Tate Modern Gallery's Ultra-Futuristic Extension - page 6 of 6
Construction of the brick façade is as unique as the structure, with the bricks being used in a way never previously thought possible and acting as a veil over the structure.
As the facade is far from vertical, the usual bricklaying techniques were not possible, and mortar connections could not be used as the brick overlaps are too small.
The team developed the idea of pre-assembling pairs of bricks into blocks. The blocks loosely bear on one another through neoprene washers held in position with vertical stainless steel pins inserted through pre-drilled holes.
Stainless steel bosses cantilever from the concrete frame to provide intermittent support for the brickwork.
This method has created a flexible facade, disassociating movements in the brickwork from the frame, effectively allowing the rain screen to act as a big heavy overcoat
On site the blocks were connected together using elastomeric joints, stainless steel pins and a resin joint. The façade works in a series of arches to allow the brickwork to move horizontally and vertically and is restrained back to the façade with 11,500 corbels made up of 400 types.
Corbels are an integral part of the scheme.
Supported by the internal perimeter structure and floor beams, precast panels provide support for the corbels and brickwork and provide a thermal and moisture barrier to the building.
Sitting in empty header spots in the masonry, the corbels support the brickwork skin and offer a mechanism for reducing general frame tolerances as an interface to the more refined brickwork.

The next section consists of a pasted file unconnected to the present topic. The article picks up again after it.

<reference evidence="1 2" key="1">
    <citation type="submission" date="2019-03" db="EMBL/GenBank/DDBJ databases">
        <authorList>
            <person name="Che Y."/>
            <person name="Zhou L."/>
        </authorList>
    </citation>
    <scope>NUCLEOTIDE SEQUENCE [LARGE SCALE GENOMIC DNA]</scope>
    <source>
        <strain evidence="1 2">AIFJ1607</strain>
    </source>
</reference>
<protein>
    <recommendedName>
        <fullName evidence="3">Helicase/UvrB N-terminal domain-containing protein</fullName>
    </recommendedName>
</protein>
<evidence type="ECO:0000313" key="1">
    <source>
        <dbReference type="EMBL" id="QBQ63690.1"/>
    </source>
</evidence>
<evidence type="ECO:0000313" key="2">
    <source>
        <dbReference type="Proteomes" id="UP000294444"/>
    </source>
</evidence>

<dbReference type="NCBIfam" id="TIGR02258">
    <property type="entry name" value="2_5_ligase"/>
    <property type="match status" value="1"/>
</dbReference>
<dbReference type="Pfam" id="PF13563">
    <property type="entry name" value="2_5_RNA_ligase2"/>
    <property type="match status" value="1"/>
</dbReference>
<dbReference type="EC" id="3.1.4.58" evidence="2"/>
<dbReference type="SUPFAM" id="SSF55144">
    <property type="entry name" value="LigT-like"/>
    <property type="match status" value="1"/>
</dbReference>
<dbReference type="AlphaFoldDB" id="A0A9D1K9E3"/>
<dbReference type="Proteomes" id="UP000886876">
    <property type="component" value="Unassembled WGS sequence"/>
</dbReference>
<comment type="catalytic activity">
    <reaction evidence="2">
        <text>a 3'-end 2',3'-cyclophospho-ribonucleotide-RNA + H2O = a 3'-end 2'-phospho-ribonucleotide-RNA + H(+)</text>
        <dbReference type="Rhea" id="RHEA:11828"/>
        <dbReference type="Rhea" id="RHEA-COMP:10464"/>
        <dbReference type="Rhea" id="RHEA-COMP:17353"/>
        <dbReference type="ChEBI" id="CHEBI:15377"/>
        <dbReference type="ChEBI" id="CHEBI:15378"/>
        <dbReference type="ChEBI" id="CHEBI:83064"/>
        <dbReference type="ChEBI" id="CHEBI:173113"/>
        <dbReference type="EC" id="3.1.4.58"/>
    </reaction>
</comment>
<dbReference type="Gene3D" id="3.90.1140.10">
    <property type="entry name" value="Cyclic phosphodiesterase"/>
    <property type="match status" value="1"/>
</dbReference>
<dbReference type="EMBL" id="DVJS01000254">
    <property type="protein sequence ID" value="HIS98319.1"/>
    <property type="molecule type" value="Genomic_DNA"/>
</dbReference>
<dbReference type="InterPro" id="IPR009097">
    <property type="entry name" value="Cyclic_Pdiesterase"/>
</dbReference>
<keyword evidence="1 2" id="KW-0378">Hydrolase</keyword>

Solid brickwork is used on the lower levels. The sloping brickwork is achieved by offsetting blocks at each course to create the correct overall slope. In the vertical façades the double courses are also offset in and out of the wall plane to give a texture similar to the sloped façades.
There are 5 distinct ‘types’ of brickwork:
- Vertical perforated – stepped brick
- Sloping perforated – stepped brick
- Sloping solid – flush brick
- Vertical solid – flush brick
- Vertical solid – stepped brick
At the corners and creases additional ‘special’ blocks and site cut standard size blocks were required to suit the interface between adjoining brick elevations. A procedure was developed to maintain a consistent method of support to the brickwork and to also meet the required irregular visual appearance.
Grade ‘A’ Concrete Finish Essential
Having been awarded the contract to extend the basement of the landmark Tate Modern gallery on the south bank of the Thames river, McGee Construction required a formwork and falsework solution that could be used in the very tight confines of the site.
Due to the challenging design of the extension, which required a Grade A concrete finish, due to the concrete work remaining exposed after completion, McGee Construction put the design and supply out to competitive tender, with RMD Kwikform awarded the project.
RMD Kwikform’s southern region general manager, Neil Thomas spoke about the project challenges,:
The formwork and falsework for the project represented the first phase of the construction of an extension to the Tate Modern Gallery. Unlike standard basement extensions this also involved the redevelopment of three old oil tanks, stored in the ground.
A lot of the attractive concrete features involved in this project were peculiar rigging shore columns, constructed at various angles, so the light deflects at different degrees and casts shapes across the floor.
In addition to the formwork challenge, the RMD Kwikform project team had to work closely with McGee to overcome the logistical issues onsite. With a central London location and limited space, just in time deliveries had to be scheduled and the design team had to visit the site in order to determine how to design a workable solution.
To achieve the high quality finish, RMD Kwikform incorporated the ply layout within the falsework design, which proved very challenging. The end result is one that will impress visitors walking from the existing to the new extension, with an almost marble effect finish achieved between the old concrete and the new.